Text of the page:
The amount of plastics sent to landfill from Aussie households could be slashed after a landmark announcement outlined major changes coming to the recycling industry.
In a joint $11 million commitment, the federal and NSW Labor governments say they will create almost 100 jobs and improve recycling infrastructure across metropolitan and regional NSW with nine recycling projects benefiting from the funding.
"The projects boost NSW’s ability to remanufacture plastic, paper, cardboard and tyres and will increase waste processing capacity by more than 20,000 tonnes each year," a statement from the two governments said.
"All Australian Environment Ministers have committed to working with industry to design out waste and pollution, keep materials in use, and foster markets for a circular economy by 2030."
The investment will see nine companies provide:
An increased capacity to receive waste plastics
New machinery to appropriately break down plastics to then be repurposed
Infrastructure to meet the demand for recycled rubber from tyres
Funding to explore new avenues to reuse and repurpose single-use cardboard and foam waste.
When and where can I recycle soft plastics?
The announcement comes as the federal government also revealed a $60 million investment into tackling hard-to-recycle plastics, namely soft plastics following the collapse of the RedCycle scheme, which operated nationally at Coles and Woolworths supermarkets, last year.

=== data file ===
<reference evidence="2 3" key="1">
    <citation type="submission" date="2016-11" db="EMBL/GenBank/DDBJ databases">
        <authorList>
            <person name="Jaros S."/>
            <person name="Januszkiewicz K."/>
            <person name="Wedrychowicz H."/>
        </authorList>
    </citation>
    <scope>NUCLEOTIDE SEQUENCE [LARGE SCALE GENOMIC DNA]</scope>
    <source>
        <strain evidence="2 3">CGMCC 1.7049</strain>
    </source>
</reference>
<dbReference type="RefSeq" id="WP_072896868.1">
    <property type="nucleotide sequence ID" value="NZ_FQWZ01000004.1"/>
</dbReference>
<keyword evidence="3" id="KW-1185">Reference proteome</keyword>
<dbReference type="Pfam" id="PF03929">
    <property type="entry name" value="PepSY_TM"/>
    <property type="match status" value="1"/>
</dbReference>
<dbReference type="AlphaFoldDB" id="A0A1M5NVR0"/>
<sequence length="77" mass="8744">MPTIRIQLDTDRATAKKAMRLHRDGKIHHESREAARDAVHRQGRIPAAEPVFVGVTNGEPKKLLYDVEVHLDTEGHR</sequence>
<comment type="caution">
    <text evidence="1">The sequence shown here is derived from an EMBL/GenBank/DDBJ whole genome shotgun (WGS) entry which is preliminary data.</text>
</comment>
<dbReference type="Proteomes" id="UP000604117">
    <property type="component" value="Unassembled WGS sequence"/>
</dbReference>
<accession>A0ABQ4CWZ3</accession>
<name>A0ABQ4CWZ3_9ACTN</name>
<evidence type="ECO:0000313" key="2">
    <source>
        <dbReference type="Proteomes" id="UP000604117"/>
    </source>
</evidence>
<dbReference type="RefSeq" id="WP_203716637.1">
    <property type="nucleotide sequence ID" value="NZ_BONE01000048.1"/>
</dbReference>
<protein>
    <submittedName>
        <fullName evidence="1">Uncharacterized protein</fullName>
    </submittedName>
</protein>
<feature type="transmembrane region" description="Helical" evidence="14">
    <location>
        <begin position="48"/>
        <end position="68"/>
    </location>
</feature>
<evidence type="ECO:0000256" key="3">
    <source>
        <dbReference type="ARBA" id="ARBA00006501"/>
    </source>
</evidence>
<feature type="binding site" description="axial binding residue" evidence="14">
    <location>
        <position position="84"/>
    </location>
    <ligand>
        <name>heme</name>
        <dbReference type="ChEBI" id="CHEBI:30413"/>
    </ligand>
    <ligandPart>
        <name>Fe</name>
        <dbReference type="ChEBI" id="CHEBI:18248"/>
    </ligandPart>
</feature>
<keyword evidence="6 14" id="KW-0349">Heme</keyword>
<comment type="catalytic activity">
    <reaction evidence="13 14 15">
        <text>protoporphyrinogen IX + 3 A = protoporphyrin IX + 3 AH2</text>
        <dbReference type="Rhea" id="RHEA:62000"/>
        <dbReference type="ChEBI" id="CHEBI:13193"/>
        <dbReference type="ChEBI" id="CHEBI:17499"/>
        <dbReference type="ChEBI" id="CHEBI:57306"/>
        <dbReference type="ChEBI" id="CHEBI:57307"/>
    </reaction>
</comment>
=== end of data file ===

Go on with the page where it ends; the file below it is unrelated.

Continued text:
The Labor government faced criticism in the wake of the collapse, with suggestion it acted too slowly to provide an alternative. On Tuesday as she announced the investment, Environment Minister Tanya Plibersek admitted "we can do better".
One of the major investments will be in de-contamination technology, which will improve machinery's ability to sort which items can or cannot be recycled.
It is unclear whether such technology will be used for soft plastics, however the federal government has previously provided funding to the National Plastics Recycling Scheme's trial for soft plastics to be collected kerbside from Australian households.
The Soft Plastics Taskforce, made up of major supermarkets Coles, Woolworths and Aldi, earlier this year said it planned on reintroducing in-store soft plastic collection by the end of 2023.
The funding will also support projects that will explore returning soft plastics to oil for re-use in food-grade packaging. The RedCycle scheme previously used the recycled plastic for items such as benches and tables.
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